While I’ve certainly had my share of unsuccessful pitches, it’s fun every once in a while to spotlight one that actually got picked up. Who knows, maybe an aspiring creator can pick up some pointers from reading through these things. So anyway, here’s another of my successful pitches, this time for a short story that appeared in Dark Horse Presents #4 (vol. 2), which was published in September of 2011.
I think I first saw the news about the return of Dark Horse Presents to print in late 2010/early 2011. The original black-and-white DHP anthology that started in 1986 was amongst one of the first indie comics I ever bought. During its historic 162 issue run, the book featured pretty much anyone who’s anyone in comics, and introduced me to so many fantastic creators and characters, most notably Paul Chadwick’s Concrete. Needless to say, I loved the original series, and was excited about the possibility of being involved with the newest incarnation of the series.
There were no submission guidelines for DHP on the Dark Horse website, but I remember reading an article where publisher Mike Richardson mentioned he was personally editing the book. So I drafted a brief inquiry email, introducing myself to him and asking if he would be open to a story pitch. This was in February, 2011. Mike responded promptly – honestly, much to my surprise – and indicated he was willing to entertain a pitch for a creator-owned story.
At this point, I had been collaborating with artist Victor Santos on a couple of successful Witch & Wizard series at IDW, and really enjoyed working with him. So I dropped him a line with an idea for a short autobiographical story, and he was game. He drew and colored the first 2 pages on spec, I lettered it, created a PDF file containing the story summary and sample pages, and sent it to Mike.
Here is the pitch:
A DHP proposal by Dara Naraghi
Art by Victor Santos
An 8-page autobiographical story set shortly after the tumultuous Islamic revolution in Iran, “The Protest” is a remembrance of my childhood during uncertain times, a school bully, and the unspoken bond between us in the face of a vile school principal.
After a brief overview of the Iranian revolution of 1979, the narrative shifts to a first hand account of my trials at middle school, navigating a new world of religious studies, unqualified educators, and our class bully, Hassan.
Then one day, our entire school is unexpectedly called into the yard. The principal informs us that we are to be shipped downtown to Azadi Square to take part in a large anti-West protest. As with all things dictated by the system, we have no choice in the matter. As we are lead to the main street where buses await us, my best friend and I talk in panicked whispers. How long will we be at this rally? What if we get lost? What will our parents think when we’re not home as expected?
Into our crisis comes an unexpected savior: Hassan, the bully. “Find a place to hide,” he mutters, before running out of line and directly into the middle of traffic. Cars screech to a halt, horns blare, and the principal and teachers run into the street to retrieve him. In the ensuing chaos, my friend and I make our move. He dives under a parked car, while I duck into a nearby storefront. My heart pounding, I stay hidden in a corner until I hear the sound of the buses departing. Emerging from our hiding spots, we both run home. All the while, I wonder what drove Hassan to help us like that.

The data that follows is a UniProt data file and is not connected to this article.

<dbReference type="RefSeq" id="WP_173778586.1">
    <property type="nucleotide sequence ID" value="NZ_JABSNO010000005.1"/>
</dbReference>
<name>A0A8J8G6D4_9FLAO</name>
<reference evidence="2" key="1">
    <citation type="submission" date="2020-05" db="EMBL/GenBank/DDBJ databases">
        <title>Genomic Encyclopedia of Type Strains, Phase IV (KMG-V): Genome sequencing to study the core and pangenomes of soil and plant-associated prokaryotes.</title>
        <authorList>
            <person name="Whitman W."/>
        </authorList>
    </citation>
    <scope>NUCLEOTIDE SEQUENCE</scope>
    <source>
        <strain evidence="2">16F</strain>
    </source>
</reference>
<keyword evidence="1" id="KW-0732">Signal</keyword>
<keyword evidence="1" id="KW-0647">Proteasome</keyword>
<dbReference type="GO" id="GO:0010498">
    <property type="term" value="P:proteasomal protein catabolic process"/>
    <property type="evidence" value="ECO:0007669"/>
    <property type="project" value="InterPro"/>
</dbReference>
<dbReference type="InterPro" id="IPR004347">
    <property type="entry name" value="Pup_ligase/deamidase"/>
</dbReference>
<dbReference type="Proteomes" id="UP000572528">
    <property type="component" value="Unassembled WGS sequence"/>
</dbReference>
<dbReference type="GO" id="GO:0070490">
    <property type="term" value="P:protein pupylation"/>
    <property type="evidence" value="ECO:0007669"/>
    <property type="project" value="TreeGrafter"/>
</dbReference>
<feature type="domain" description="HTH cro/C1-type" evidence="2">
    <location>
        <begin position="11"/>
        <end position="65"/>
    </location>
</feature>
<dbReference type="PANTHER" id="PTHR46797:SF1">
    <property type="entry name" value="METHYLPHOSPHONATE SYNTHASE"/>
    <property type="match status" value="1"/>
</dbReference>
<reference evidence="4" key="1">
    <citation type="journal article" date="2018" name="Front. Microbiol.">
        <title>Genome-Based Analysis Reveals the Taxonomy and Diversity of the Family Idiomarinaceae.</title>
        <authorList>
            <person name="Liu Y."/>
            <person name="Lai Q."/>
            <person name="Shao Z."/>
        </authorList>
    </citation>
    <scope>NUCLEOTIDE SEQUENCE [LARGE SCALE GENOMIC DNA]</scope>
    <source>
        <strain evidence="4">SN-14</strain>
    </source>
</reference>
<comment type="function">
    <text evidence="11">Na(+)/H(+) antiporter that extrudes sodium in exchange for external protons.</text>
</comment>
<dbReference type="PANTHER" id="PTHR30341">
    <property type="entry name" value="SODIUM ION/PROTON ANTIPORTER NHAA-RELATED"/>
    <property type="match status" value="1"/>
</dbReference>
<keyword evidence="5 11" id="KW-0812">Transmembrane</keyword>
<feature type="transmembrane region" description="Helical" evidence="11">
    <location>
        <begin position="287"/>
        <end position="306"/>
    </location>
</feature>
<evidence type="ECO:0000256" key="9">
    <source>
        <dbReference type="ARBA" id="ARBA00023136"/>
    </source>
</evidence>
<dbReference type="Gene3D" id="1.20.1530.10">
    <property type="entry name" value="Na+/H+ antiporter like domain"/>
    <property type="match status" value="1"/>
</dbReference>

The next day at recess, I press Hassan for an answer. He merely shrugs, calling the principal an idiot, and mentioning how he hates it when teachers push us kids around. The incident was never spoken of again. And while he still bullied us around, it seemed to me that it was almost half-hearted. Looking back on it now, I’d like to think helping us out on his own terms, and having earned our gratitude, he liked the feeling. And we, in turn, had gotten a glimpse into the reality of his life, constantly berated by parents and teachers who considered him a failure.
But in the end, we were all just kids, trying to make sense of a world that had turned upside down on us. A victory was a victory, even one where the bully saved the day.
As you can see, I tried to keep the summary brief, since it was only for an 8-page story. Still, I think I could have probably pared it down some more, but so it goes. I’ve never been good at knowing how much is too much and how little is too little. Luckily, it seemed to have worked for Mike. Also, I included a brief “list of credits” along with the summary, to help sell ourselves better. Here it is:
Creative Team Selected Bibliography:
Dara Naraghi (writer)
• Lifelike OGN (creator-owned, IDW)
• Fractured Fables (Image)
• James Patterson’s Witch & Wizard (IDW)
• Terminator Salvation movie prequel (IDW)
• DC Universe Holiday Special 2010 (DC)
Victor Santos (artist)
• Filthy Rich OGN (Vertigo)
• James Patterson’s Witch & Wizard (IDW)
• Mice Templar (Image)
• Roshomon (pitch to Chris Warner at Dark Horse)
And finally, here’s the first of two pages that I included with the pitch:
After about 3 weeks, I sent a brief and friendly follow up email, and then another several weeks after that. I finally heard back from Mike after about 2 months, and he indicated he liked the idea and would like to use the story in DHP. The next step was to sign the contracts and for Victor and I to finish the remaining pages. Once I got the pages uploaded to their FTP, I figured it would be months before we were slotted for an issue. But as luck would have it, another creative team missed a deadline, and since our story was ready to go, we got scheduled on short notice for issue #4.
Aside from being really proud of how this story turned out, I have to say that it was quite a thrill to be published in a series that was hugely influential in my early comic book reading days.